to secure an agreement that ensures Iran does not engage in nuclear weapons work and that Iran’s nuclear enrichment program is verifiably limited to civilian purposes through the implementation of robust safeguards and enhanced IAEA inspections, including through the implementation of the Additional Protocol;

(6)

to pursue opportunities to build mutual trust and to foster sustained negotiations in good faith with Iran and to explore areas of mutual benefit to both Iran and the United States, such as regional security, the long-term stabilization of Iraq and Afghanistan, the establishment of a framework for peaceful nuclear energy production, other peaceful energy modernization programs, and counter-narcotics efforts; and

(7)

that no funds appropriated or otherwise made available to any executive agency of the Government of the United States may be used to carry out any military operation or activity against Iran unless the President determines that a military operation or activity is warranted and seeks express prior authorization by Congress, as required under article I, section 8, clause 2 of the United States Constitution, which grants Congress the sole authority to declare war, except that this requirement shall not apply to a military operation or activity—

(A)

to directly repel an offensive military action launched from within the territory of Iran against the United States or any ally with which the United States has a mutual defense assistance agreement;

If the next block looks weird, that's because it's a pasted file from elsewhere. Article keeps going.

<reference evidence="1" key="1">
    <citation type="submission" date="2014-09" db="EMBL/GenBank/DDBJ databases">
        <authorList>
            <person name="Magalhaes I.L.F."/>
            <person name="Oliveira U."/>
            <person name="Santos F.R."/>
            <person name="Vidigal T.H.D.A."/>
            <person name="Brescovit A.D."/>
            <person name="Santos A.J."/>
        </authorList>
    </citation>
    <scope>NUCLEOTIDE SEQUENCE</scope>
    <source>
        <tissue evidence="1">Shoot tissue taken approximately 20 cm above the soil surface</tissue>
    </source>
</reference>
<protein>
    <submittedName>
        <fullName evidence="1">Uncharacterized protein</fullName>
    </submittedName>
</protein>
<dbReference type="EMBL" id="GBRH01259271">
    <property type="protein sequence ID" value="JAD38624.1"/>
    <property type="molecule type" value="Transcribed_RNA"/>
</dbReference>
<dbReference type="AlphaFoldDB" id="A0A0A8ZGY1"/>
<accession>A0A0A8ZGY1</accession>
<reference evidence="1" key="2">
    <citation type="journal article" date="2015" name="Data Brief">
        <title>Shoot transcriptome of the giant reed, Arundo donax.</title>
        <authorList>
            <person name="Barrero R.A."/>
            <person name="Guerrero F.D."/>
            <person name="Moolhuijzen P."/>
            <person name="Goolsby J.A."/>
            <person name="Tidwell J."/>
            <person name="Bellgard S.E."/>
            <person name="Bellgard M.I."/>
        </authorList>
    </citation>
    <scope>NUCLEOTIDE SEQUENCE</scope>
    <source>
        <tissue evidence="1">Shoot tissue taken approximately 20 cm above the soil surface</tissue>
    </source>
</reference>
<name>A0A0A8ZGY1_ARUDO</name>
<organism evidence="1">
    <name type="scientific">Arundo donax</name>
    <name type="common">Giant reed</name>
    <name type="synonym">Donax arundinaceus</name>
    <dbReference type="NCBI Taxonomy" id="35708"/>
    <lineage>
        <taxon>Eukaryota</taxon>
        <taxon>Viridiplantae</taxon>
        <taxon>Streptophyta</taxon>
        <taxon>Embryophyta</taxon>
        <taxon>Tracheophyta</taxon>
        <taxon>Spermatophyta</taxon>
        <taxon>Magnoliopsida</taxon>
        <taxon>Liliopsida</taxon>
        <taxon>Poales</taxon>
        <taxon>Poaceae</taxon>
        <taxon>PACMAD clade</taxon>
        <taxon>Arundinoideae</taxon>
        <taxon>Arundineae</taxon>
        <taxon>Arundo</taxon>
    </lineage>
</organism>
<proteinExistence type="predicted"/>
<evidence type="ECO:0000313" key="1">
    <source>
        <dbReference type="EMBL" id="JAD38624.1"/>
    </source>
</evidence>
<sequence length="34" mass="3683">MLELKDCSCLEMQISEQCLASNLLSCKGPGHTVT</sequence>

(B)

in hot pursuit of forces that engage in an offensive military action outside the territory of Iran against United States forces or an ally with which the United States has a mutual defense assistance agreement and then enter into the territory of Iran; or

(C)

to directly thwart an imminent offensive military action to be launched from within the territory of Iran against United States forces or an ally with which the United States has a mutual defense assistance agreement.

4.

Appointment of high-level United States representative or special envoy

(a)

Appointment

At the earliest possible date, the President, in consultation with the Secretary of State, shall appoint a high-level United States representative or special envoy for Iran.

(b)

Criteria for appointment

The President shall appoint an individual under subsection (a) on the basis of such individual’s knowledge and understanding of Iran and the issues regarding Iran’s nuclear program, experience in conducting international negotiations, and ability to conduct negotiations under subsection (c) with the respect and trust of the parties involved in such negotiations.

(c)

Duties

The high-level United States representative or special envoy for Iran shall—